The Veterans Affairs Department closed off access to the Defense Department's huge electronic health record system on Monday because it found errors in some patients' medical data clinicians downloaded from the Defense network, according to a departmental patient safety alert, which Nextgov obtained.
Although no patient was injured, the errors shed light on how software glitches could affect the accuracy of electronic medical records and a planned national system that has been backed by the Bush and Obama administrations.
VA first discovered the problem in late February, when one of its doctors accessed the Defense health records system, called AHLTA, to review the prescription information of a female patient. The data showed a Defense physician had prescribed her an erectile dysfunction drug. The VA doctor suspected the system displayed erroneous information and a check with the Defense medical facility that supposedly prescribed the drug informed VA that the data was wrong and the VA query had returned information for another patient.
The glitch did not cause harm to any patient, but "the potential exists for decisions regarding patient care to be made using incorrect or incomplete data," said Jean Scott, director of the Veterans Health Administration's Information Technology Patient Safety Office, in the alert issued on Wednesday.
When doctors queried the Defense system for patient information, they received no data, a portion of the data, incorrect information, or the complete, correct data for the patient, according to the alert.
"The VA clinician may see the patient's data during one session, but another session may not display the data previously seen," the alert noted. "This problem occurs intermittently and has been reported when querying DoD laboratory, pharmacy and radiology reports."
Until those systems are reactivated, VA doctors will have to obtain a patients' health information from their paper medical files, faxes or PDF attachments that are e-mailed to the physicians, Scott said.
The errors occurred in the Bidirectional Health Information Exchange, a project started in 2004 that allows clinicians in VA and Defense to view health information in patient files. Older code in the system became stressed at peak periods when clinicians were making the most number of queries, said Roger Baker, chief information officer at VA. At these times, the system did not clear out a memory cache, resulting in memory leaks "so that information from one patient is presented as it is from another," he explained.
VA has fixed the bug and plans to bring the BHIE back online on March 9. Baker emphasized the bug's effect on the medical records of patients that VA and Defense clinicians share was sporadic and occurred in one out of 100 queries. The glitch caused errors only in the records that VA clinicians accessed. Defense doctors still have access to records Veterans Affairs stores.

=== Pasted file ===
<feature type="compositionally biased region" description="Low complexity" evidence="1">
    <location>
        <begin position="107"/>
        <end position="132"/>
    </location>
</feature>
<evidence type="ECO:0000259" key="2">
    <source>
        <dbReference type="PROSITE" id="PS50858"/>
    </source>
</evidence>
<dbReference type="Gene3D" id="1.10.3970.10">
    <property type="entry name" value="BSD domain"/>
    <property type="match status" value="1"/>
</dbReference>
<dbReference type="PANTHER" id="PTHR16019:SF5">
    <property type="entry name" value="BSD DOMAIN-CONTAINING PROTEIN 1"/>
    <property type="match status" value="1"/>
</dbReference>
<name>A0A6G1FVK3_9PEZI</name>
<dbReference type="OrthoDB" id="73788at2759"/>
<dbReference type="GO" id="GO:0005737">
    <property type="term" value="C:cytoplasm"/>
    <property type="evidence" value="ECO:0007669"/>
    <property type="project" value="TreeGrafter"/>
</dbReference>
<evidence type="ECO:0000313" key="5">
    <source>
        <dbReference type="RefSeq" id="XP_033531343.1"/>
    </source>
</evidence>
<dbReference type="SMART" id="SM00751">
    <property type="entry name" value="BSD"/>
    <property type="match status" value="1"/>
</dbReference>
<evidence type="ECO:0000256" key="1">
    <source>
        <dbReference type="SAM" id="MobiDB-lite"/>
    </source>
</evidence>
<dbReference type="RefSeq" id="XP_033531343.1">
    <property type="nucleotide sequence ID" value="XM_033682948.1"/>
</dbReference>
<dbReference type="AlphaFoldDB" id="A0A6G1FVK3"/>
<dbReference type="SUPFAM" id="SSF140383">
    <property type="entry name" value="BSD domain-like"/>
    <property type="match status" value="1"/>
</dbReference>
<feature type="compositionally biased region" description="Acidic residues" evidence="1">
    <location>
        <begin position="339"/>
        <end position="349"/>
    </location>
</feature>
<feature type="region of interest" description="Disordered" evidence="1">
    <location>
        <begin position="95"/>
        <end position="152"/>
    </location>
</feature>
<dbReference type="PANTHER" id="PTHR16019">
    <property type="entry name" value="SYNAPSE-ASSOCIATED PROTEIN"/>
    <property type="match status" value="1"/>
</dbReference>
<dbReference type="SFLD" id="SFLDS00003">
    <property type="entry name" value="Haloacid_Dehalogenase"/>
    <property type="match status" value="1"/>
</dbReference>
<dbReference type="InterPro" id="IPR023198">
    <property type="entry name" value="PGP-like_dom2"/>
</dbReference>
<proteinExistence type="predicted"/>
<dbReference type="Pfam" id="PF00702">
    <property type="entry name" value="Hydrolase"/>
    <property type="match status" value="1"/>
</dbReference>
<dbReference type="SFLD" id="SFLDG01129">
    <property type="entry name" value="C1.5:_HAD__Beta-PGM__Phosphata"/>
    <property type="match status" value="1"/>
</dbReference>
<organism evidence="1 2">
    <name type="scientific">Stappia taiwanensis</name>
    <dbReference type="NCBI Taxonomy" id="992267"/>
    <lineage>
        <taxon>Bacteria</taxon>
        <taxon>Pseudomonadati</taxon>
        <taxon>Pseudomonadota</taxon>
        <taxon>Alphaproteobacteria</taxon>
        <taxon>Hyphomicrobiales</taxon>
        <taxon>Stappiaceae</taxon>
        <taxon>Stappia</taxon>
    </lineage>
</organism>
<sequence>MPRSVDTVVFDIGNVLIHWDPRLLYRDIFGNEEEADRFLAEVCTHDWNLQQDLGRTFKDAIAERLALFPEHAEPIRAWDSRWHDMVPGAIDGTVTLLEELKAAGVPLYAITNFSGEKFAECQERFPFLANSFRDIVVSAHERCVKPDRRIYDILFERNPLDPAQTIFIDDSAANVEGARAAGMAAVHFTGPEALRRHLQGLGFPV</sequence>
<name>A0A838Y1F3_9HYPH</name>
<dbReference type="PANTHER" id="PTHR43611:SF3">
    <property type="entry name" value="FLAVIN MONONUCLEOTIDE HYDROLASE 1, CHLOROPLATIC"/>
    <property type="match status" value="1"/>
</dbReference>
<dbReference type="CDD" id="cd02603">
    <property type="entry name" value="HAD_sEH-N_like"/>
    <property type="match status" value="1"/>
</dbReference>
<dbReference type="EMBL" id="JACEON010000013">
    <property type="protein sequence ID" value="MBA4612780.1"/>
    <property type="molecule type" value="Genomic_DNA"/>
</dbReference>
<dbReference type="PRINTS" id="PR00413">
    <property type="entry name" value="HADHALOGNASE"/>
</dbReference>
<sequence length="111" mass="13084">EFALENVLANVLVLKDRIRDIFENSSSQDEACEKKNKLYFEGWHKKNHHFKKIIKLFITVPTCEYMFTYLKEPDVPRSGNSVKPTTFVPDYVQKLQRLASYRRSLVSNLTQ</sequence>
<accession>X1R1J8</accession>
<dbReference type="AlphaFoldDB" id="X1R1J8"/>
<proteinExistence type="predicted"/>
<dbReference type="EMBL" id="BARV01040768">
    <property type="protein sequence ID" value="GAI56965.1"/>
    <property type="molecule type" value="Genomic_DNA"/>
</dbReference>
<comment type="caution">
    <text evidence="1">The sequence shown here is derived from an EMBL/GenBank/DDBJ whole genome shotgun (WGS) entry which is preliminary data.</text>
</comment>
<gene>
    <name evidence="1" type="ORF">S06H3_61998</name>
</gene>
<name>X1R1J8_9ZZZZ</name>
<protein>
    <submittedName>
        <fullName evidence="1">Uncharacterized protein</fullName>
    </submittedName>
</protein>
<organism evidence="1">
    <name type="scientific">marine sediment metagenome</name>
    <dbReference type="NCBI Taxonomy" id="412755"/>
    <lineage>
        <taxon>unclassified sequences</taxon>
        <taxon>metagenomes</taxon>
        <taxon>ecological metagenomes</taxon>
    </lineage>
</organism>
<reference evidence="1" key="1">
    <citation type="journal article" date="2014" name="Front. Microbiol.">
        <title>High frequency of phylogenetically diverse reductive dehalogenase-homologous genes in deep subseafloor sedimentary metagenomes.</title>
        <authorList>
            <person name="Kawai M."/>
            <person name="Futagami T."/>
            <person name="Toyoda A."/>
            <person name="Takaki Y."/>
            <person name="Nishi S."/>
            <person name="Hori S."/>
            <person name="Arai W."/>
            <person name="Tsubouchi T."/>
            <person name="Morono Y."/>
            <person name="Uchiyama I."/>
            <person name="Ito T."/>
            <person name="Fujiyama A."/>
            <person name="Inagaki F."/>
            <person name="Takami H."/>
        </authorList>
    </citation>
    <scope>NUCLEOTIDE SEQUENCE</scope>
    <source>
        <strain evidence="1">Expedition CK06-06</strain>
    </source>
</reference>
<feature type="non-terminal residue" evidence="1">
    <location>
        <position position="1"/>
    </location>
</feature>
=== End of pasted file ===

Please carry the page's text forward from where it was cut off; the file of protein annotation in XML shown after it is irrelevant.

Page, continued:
Baker said the department's response to the glitch showed VA's overall health system worked "because there is always a doctor in the loop" who checks the accuracy of a patient's health data in combination with a well established patient safety organization that quickly alerts clinicians to any errors.
Robert Charette, a risk management consultant and president of the ITABHI Corp. in Fredericksburg, Va., which consults with Defense, said VA was lucky it discovered an error as obvious as prescribing an erectile dysfunction drug for a female patient. He wondered if VA would have detected the error if it were for drugs with similar names, adding that despite the low error rate, "it's the one out of 100 that can bite you."
Dr. Jeffrey Shuren, director of the Center for Devices and Radiological Health at the Food and Drug Administration, said the potential threat to patient safety from medical systems calls for federal oversight. He told the adoption/certification workgroup of the Health IT Policy Committee, which advises the Health and Human Services Department, on Feb. 25 that during the past two years system vendors reported 260 system malfunctions that caused 44 injuries and six deaths.
Health IT systems similar to the BHIE are not, unlike separate medical devices, regulated by FDA. These systems are "interconnected with one another into networks of varying degrees of complexity" and often include multiple software products interfacing with one another as a part of a comprehensive system, according to Shuren.
Baker said the complexity of medical records systems like BHIE would make regulating such networks a daunting task.
Dave deBronkart, a patient advocate in Nashua, N.H., who spoke at last week's Health IT Policy Committee meeting, said in an interview with Nextgov that the glitch paralleled the problems he encountered last year when he tried to transfer information from his hospital medical record to Google Health, an online electronic health record database the search giant launched in 2008.
If the United States wants to develop a national health electronic record system, it needs to make sure heath information exchanges work correctly, said deBronkart, who added VA should be commended for reacting quickly to the software problem and issuing the patient safety alert.